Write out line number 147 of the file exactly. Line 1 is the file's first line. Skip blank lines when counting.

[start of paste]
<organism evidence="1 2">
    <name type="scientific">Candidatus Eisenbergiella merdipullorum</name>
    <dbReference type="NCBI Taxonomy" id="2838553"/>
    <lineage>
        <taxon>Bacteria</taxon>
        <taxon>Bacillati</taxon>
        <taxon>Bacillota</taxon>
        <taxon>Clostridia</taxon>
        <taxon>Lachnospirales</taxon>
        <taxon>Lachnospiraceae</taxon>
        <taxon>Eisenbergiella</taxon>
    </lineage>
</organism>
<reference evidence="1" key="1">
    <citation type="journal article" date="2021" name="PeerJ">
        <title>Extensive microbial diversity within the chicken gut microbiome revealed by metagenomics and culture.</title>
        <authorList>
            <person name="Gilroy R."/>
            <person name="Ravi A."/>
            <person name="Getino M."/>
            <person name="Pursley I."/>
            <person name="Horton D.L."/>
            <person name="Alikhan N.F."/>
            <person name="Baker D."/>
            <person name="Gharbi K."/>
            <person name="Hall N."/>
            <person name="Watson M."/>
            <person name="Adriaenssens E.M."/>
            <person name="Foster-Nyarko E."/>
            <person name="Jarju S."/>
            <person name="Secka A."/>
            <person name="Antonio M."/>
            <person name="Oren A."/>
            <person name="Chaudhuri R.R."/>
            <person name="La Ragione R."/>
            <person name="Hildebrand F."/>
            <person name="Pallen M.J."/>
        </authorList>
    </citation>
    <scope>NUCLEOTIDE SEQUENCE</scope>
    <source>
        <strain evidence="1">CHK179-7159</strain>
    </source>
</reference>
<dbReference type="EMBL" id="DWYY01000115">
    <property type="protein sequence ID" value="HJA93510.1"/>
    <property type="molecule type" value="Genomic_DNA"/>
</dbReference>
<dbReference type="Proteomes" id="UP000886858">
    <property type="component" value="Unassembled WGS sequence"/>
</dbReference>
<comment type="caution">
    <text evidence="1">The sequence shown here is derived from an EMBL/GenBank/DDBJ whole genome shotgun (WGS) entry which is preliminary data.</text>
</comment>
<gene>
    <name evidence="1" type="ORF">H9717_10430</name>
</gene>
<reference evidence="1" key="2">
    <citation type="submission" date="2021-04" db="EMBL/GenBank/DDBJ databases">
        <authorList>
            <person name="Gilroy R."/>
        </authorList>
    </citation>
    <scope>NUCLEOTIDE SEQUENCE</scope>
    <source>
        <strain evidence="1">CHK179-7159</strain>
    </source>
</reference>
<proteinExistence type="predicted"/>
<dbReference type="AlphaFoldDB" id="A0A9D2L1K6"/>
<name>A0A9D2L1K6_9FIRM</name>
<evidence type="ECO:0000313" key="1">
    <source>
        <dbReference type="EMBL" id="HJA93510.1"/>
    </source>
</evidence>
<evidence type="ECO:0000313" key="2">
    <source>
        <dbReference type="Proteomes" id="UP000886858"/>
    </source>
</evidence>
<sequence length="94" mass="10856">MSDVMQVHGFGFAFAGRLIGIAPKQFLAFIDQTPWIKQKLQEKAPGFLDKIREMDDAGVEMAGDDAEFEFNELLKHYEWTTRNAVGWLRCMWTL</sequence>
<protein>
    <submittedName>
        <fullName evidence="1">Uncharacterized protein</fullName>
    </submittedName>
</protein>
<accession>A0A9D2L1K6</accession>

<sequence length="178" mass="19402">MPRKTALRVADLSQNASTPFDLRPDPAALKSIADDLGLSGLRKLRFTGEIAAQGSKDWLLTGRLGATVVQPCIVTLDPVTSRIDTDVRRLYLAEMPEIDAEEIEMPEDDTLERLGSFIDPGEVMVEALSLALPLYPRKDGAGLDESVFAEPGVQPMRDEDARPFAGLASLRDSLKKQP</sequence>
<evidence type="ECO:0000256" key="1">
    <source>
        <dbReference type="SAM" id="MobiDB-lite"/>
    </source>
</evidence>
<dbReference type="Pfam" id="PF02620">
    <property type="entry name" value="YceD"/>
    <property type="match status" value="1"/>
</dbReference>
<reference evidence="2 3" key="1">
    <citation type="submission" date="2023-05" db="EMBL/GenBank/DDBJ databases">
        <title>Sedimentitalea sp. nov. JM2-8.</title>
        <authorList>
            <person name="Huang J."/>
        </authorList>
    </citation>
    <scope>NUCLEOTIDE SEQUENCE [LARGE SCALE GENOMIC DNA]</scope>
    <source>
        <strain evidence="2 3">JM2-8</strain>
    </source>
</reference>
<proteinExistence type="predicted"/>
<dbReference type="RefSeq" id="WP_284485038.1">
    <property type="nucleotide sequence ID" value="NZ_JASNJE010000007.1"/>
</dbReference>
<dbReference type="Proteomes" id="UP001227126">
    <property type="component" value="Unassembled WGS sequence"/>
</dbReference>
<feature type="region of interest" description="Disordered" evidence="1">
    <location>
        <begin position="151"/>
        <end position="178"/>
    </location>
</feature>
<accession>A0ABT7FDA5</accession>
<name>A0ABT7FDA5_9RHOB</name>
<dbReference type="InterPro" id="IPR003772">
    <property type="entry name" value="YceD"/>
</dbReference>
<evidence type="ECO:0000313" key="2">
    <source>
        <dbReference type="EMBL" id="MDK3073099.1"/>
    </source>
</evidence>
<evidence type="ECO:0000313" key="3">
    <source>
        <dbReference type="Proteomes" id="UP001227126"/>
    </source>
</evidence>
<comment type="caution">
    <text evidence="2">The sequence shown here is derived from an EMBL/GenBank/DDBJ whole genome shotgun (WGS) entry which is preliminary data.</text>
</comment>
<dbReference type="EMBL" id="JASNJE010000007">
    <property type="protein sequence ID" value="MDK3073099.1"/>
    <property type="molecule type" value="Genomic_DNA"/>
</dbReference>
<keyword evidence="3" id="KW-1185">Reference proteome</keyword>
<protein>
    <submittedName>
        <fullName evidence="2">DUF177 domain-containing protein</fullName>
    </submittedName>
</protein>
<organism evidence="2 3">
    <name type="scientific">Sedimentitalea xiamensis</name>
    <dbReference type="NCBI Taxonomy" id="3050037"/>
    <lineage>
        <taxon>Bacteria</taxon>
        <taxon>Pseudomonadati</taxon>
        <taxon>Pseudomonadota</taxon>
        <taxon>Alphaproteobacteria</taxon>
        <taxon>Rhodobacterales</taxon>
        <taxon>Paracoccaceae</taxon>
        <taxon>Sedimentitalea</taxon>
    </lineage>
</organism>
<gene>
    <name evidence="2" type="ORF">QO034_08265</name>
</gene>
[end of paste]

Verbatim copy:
<protein>